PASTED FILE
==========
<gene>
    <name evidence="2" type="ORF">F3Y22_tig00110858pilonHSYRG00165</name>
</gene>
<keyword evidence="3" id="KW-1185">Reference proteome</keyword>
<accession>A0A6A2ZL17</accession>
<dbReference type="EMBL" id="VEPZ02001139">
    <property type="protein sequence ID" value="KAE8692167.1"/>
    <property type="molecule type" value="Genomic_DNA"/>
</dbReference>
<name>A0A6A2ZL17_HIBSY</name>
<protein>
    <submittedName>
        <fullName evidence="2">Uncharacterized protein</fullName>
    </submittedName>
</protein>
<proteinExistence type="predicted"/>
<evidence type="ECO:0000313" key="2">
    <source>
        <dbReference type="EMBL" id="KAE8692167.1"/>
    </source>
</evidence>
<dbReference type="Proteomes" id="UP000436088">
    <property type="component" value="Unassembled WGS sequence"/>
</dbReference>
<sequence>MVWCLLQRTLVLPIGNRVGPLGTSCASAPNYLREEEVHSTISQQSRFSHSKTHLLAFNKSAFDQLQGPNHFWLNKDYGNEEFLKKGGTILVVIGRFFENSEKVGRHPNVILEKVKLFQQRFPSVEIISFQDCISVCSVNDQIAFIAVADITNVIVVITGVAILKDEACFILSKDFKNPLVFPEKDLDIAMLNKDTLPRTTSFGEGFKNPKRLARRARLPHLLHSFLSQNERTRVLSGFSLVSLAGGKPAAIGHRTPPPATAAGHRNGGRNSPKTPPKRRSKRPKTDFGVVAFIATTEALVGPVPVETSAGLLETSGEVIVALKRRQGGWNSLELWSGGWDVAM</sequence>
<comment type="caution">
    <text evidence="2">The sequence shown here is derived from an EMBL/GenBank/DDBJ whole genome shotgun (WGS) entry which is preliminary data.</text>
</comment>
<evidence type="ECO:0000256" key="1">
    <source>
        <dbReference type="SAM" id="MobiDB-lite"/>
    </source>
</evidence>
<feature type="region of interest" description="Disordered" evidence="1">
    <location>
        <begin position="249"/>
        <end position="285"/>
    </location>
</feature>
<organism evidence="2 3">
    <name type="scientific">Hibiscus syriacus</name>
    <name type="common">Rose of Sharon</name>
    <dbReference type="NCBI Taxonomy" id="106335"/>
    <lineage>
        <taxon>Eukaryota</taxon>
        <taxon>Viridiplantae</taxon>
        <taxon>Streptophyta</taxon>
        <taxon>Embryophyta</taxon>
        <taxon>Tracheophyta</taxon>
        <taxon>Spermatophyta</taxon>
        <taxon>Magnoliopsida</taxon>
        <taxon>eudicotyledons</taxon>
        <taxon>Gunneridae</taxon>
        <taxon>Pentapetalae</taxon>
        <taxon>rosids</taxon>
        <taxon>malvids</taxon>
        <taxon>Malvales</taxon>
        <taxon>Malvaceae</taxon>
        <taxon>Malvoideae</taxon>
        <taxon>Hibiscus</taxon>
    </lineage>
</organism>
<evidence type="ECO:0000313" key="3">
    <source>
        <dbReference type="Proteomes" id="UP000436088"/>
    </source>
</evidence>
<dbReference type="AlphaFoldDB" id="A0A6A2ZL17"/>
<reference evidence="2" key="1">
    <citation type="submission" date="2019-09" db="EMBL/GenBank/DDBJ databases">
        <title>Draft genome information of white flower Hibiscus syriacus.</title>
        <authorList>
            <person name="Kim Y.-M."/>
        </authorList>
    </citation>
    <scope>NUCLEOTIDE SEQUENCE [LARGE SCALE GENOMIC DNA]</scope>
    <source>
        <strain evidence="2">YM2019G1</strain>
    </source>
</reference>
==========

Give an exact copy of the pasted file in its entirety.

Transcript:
<gene>
    <name evidence="2" type="ORF">F3Y22_tig00110858pilonHSYRG00165</name>
</gene>
<keyword evidence="3" id="KW-1185">Reference proteome</keyword>
<accession>A0A6A2ZL17</accession>
<dbReference type="EMBL" id="VEPZ02001139">
    <property type="protein sequence ID" value="KAE8692167.1"/>
    <property type="molecule type" value="Genomic_DNA"/>
</dbReference>
<name>A0A6A2ZL17_HIBSY</name>
<protein>
    <submittedName>
        <fullName evidence="2">Uncharacterized protein</fullName>
    </submittedName>
</protein>
<proteinExistence type="predicted"/>
<evidence type="ECO:0000313" key="2">
    <source>
        <dbReference type="EMBL" id="KAE8692167.1"/>
    </source>
</evidence>
<dbReference type="Proteomes" id="UP000436088">
    <property type="component" value="Unassembled WGS sequence"/>
</dbReference>
<sequence>MVWCLLQRTLVLPIGNRVGPLGTSCASAPNYLREEEVHSTISQQSRFSHSKTHLLAFNKSAFDQLQGPNHFWLNKDYGNEEFLKKGGTILVVIGRFFENSEKVGRHPNVILEKVKLFQQRFPSVEIISFQDCISVCSVNDQIAFIAVADITNVIVVITGVAILKDEACFILSKDFKNPLVFPEKDLDIAMLNKDTLPRTTSFGEGFKNPKRLARRARLPHLLHSFLSQNERTRVLSGFSLVSLAGGKPAAIGHRTPPPATAAGHRNGGRNSPKTPPKRRSKRPKTDFGVVAFIATTEALVGPVPVETSAGLLETSGEVIVALKRRQGGWNSLELWSGGWDVAM</sequence>
<comment type="caution">
    <text evidence="2">The sequence shown here is derived from an EMBL/GenBank/DDBJ whole genome shotgun (WGS) entry which is preliminary data.</text>
</comment>
<evidence type="ECO:0000256" key="1">
    <source>
        <dbReference type="SAM" id="MobiDB-lite"/>
    </source>
</evidence>
<feature type="region of interest" description="Disordered" evidence="1">
    <location>
        <begin position="249"/>
        <end position="285"/>
    </location>
</feature>
<organism evidence="2 3">
    <name type="scientific">Hibiscus syriacus</name>
    <name type="common">Rose of Sharon</name>
    <dbReference type="NCBI Taxonomy" id="106335"/>
    <lineage>
        <taxon>Eukaryota</taxon>
        <taxon>Viridiplantae</taxon>
        <taxon>Streptophyta</taxon>
        <taxon>Embryophyta</taxon>
        <taxon>Tracheophyta</taxon>
        <taxon>Spermatophyta</taxon>
        <taxon>Magnoliopsida</taxon>
        <taxon>eudicotyledons</taxon>
        <taxon>Gunneridae</taxon>
        <taxon>Pentapetalae</taxon>
        <taxon>rosids</taxon>
        <taxon>malvids</taxon>
        <taxon>Malvales</taxon>
        <taxon>Malvaceae</taxon>
        <taxon>Malvoideae</taxon>
        <taxon>Hibiscus</taxon>
    </lineage>
</organism>
<evidence type="ECO:0000313" key="3">
    <source>
        <dbReference type="Proteomes" id="UP000436088"/>
    </source>
</evidence>
<dbReference type="AlphaFoldDB" id="A0A6A2ZL17"/>
<reference evidence="2" key="1">
    <citation type="submission" date="2019-09" db="EMBL/GenBank/DDBJ databases">
        <title>Draft genome information of white flower Hibiscus syriacus.</title>
        <authorList>
            <person name="Kim Y.-M."/>
        </authorList>
    </citation>
    <scope>NUCLEOTIDE SEQUENCE [LARGE SCALE GENOMIC DNA]</scope>
    <source>
        <strain evidence="2">YM2019G1</strain>
    </source>
</reference>